A former victim of sex trafficking has shared how she was locked in a cage and raped for more than a decade eventually escaped after repeatedly praying for freedom.
Rosa Castillo, now 34, was abducted by sex traffickers at just 12 years old and was for decades smuggled back and forth between Mexico and the United States. She told the Palm Beach Post that her captor was a man whom Castillo hoped would reunite her in the U.S. with her family, which had fled Nicaragua during its civil war.
"I was basically kept by the smuggler for 14 years," said Castillo, who moved to South Florida after escaping captivity a decade ago. "I was always locked in a cage. They only fed us twice a week. I was kept with other women and children."
The abuse worsened after she attempted to escape: Castillo shared how she was sexually assaulted and even used as a "personal ashtray".
"I know what it is to be punished. For several years, I didn't speak. I prayed to die. I prayed to God to please take me. I couldn't take it (any) more," she shared.
Eventually, the young woman became pregnant by her captor. However, what man meant for evil God used for good, and having her daughter strengthened her resolve to find freedom.
"I decided I'm no longer praying for dying," she said. "I'm praying for freedom."
Castillo spent years planning her escape, and one night, while her captors attended a party just outside of Corpus Christi, Texas, she hid her daughter inside a suitcase and pushed it through a fence.
As Castillo fled, she was shot at, a bullet grazing her forehead. She passed out near a highway but was rescued by a passerby who took her to a hospital.
"I run. I'm screaming," she recalled. "I fainted. When I wake up, I'm in this place with doctors, police, and I'm telling them what happened. They told me they were looking for me."
After the rescue, social-services agencies moved Castillo and her daughter to West Palm Beach in 2008, where she received counseling from the Center for Family Services. Today, she shares his story in hopes of raising awareness about human trafficking.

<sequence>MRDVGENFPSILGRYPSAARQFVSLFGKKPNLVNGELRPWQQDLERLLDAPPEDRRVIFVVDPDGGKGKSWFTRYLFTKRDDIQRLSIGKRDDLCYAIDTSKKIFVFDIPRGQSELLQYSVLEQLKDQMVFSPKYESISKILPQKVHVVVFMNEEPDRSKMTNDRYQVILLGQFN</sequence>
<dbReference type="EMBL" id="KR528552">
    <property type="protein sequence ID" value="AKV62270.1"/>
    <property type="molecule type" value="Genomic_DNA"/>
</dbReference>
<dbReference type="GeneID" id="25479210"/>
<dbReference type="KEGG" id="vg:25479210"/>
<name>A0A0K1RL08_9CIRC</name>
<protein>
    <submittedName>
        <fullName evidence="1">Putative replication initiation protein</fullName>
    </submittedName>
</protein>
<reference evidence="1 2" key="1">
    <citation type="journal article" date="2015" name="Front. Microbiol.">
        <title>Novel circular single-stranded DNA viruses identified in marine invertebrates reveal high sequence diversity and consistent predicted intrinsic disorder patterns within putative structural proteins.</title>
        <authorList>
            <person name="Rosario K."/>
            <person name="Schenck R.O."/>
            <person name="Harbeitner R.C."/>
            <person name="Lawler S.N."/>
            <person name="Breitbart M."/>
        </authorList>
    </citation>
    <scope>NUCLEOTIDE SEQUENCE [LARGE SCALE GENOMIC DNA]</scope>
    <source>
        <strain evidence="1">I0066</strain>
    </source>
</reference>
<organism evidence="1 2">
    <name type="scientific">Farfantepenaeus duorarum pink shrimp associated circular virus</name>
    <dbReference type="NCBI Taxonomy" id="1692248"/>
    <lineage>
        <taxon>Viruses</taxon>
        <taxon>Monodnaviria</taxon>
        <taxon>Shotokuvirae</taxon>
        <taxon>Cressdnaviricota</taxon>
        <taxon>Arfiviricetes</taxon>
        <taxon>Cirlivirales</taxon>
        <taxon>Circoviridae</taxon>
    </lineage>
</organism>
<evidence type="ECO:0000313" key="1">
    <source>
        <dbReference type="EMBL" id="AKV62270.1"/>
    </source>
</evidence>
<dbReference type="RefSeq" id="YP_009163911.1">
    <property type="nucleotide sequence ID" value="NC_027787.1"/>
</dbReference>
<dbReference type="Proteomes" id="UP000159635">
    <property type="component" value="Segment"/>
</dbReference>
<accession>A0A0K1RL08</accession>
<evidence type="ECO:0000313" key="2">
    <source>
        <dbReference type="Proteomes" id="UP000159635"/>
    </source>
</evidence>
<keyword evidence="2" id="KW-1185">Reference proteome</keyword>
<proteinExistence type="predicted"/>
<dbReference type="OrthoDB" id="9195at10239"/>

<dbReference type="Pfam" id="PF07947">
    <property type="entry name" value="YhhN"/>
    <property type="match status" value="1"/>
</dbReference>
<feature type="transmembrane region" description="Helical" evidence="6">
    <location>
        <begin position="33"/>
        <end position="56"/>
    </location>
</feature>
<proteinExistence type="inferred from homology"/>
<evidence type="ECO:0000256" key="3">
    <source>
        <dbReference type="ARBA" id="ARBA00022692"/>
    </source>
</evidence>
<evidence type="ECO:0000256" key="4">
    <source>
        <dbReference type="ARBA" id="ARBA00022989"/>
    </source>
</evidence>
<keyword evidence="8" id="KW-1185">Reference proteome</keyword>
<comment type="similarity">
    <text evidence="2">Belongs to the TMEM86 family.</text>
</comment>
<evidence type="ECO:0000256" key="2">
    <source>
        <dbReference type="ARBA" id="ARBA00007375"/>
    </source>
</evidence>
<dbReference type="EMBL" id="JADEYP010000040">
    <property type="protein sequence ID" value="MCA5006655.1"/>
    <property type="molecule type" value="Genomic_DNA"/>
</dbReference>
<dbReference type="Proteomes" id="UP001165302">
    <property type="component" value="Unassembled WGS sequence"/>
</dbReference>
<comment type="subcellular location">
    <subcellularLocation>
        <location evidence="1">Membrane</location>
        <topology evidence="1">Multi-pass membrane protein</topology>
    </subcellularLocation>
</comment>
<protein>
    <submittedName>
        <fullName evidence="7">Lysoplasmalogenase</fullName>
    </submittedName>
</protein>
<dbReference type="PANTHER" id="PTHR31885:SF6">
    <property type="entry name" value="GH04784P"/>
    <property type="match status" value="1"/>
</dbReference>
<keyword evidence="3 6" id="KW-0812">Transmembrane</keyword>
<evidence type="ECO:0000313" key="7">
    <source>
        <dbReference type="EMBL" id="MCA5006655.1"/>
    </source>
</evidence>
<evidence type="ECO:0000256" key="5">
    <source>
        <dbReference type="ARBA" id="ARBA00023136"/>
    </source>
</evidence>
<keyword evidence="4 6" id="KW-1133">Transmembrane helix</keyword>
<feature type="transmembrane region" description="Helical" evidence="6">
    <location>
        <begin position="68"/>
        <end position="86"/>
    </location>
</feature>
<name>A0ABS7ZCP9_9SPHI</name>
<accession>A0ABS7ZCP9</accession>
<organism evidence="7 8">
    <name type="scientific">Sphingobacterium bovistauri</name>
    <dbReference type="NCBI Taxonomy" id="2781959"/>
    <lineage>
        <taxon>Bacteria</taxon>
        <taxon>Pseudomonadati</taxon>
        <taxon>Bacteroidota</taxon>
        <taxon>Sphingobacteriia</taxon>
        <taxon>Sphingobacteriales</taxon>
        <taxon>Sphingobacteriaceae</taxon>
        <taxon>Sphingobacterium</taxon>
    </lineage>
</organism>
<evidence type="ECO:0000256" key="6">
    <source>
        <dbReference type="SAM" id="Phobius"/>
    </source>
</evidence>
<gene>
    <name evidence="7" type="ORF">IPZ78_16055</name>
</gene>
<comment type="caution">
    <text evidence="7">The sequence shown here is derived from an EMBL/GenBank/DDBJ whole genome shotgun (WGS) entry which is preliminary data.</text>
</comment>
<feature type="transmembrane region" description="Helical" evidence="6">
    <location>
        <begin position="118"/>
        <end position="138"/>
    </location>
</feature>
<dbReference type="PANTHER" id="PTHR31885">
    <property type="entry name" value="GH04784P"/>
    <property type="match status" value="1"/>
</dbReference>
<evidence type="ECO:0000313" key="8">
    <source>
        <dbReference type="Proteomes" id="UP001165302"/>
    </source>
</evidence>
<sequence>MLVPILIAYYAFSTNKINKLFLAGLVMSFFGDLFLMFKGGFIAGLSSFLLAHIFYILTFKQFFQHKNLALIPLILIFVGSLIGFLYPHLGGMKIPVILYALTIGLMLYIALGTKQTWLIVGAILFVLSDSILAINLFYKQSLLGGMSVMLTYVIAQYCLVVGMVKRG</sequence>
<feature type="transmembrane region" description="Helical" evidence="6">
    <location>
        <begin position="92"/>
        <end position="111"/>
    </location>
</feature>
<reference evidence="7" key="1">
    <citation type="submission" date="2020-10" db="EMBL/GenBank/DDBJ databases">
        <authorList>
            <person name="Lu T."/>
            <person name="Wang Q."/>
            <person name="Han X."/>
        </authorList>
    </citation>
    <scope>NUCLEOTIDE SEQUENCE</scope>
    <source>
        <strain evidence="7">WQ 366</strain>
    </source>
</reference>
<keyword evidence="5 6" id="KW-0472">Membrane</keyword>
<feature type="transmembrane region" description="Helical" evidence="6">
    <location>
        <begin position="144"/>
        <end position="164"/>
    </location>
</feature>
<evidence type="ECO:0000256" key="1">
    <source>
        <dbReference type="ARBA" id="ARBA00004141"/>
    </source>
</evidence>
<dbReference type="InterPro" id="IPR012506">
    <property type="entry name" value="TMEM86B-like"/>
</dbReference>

"When I was in captivity, they only had girls from foreign countries," Castillo said. "Now the traffickers, they prey upon our local kids. It's domestic now. That's what really touched me. Because I have a daughter myself. She's now 13. I never want to be in that position with my child. I want to always be able to protect her and if this is one way to protect her and every child in America, I will speak."
The International Labor Organization estimates that there are 20.9 million victims of human trafficking globally; 68% of them are trapped in forced labor, 26% of them are children, and 55% are women and girls. The UN estimated that traffickers made $150 billion annually through different forms of human trafficking.
Linda Geller-Schwartz, the Advocacy Chair for the Human Trafficking Coalition of the Palm Beaches, said that age 12 is the average one for children being targeted by traffickers.
"There are number things that make kids vulnerable," Geller-Schwartz said. "From being in foster care, group homes. Inadvertently they go on the Internet and they've made a new friend. That friend works for a trafficking organization."
In January, a total of 55 human trafficking victims, including 28 children, were rescued in a series of raids led by the Los Angeles Regional Human Trafficking Task Force across California.
As reported, 474 people were arrested; 142 men were charged with solicitation, while 36 men were held on suspicion of pimping. The children were turned over to the care of various agencies and were being helped by two organizations, Saving Innocence and the Coalition to Abolish Slavery and Trafficking.